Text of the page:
With the approach of tax season, I’ve been asked several questions about the adoption tax credit. These answers may be helpful to you. Please feel free to give me (Les Gallagher) a phone call at 703-891-3282 or email me if you have any questions. You may also want to consult with a tax advisor.
• Adoption tax credit form: You will complete Form 8839 to claim an adoption tax credit. For more information please read IRS Topic 607- Adoption Tax Credit and Instructions for Form 8839 – Qualified Adoption Expenses.
• Documenting adoption costs: Your cancelled checks and credit card statements are the documents you’ll need in order to substantiate the deduction amounts shown in your income tax return, although you won’t include these with your tax return.
• Adoption order or decree: You will need to attach a copy of your adoption order or decree to your completed Form 8839. The adoption tax credit can be claimed in the year that your adoption is finalized.
• Adoption tax credit amount: The adoption tax credit for 2013 is 12,970 per child. A tax credit means that qualified adoption expenses will reduce your Federal income tax liability up to the entire amount of your income tax liability. Adoption tax credit amounts that remain unused can be carried forward to reduce Federal income tax liability in subsequent years.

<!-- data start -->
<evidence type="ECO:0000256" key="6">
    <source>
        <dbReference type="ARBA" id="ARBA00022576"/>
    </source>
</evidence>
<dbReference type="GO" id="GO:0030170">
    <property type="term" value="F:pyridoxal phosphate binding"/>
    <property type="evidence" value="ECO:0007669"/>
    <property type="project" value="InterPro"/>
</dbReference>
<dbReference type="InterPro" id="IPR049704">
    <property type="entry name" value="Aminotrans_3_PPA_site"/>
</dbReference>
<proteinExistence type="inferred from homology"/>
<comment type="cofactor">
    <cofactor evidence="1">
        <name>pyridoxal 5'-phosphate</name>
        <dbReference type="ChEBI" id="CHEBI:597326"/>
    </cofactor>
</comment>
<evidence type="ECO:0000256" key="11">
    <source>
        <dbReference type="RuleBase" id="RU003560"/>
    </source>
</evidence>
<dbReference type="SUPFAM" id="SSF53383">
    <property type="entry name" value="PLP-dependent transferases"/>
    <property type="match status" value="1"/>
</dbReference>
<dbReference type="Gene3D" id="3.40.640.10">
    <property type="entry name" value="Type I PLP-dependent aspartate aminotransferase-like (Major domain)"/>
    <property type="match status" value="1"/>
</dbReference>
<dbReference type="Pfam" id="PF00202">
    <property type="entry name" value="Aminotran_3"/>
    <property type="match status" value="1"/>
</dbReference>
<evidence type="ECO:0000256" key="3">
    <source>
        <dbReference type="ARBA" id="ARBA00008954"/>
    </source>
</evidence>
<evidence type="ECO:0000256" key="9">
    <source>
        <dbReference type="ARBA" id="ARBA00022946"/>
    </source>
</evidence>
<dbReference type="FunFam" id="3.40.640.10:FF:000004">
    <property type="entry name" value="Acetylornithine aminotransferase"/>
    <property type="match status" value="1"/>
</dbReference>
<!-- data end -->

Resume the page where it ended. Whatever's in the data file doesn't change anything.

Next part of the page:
• Social Security number: Each child is required to have a social security number in order to qualify for the adoption tax credit.
• Special needs adoption: A special needs adoption is one in which the state or county child welfare agency has determined that the child is not likely to be adopted unless the government provides assistance to the adoptive family.
• Grants and donations: You will not include grants received from granting agencies or donations received from family and friends through the Eternal Family Program in your income. Likewise, adoption costs offset by grants and donations will be excluded from your qualified adoption costs in claiming the adoption tax credit.
-Les Gallagher, CFO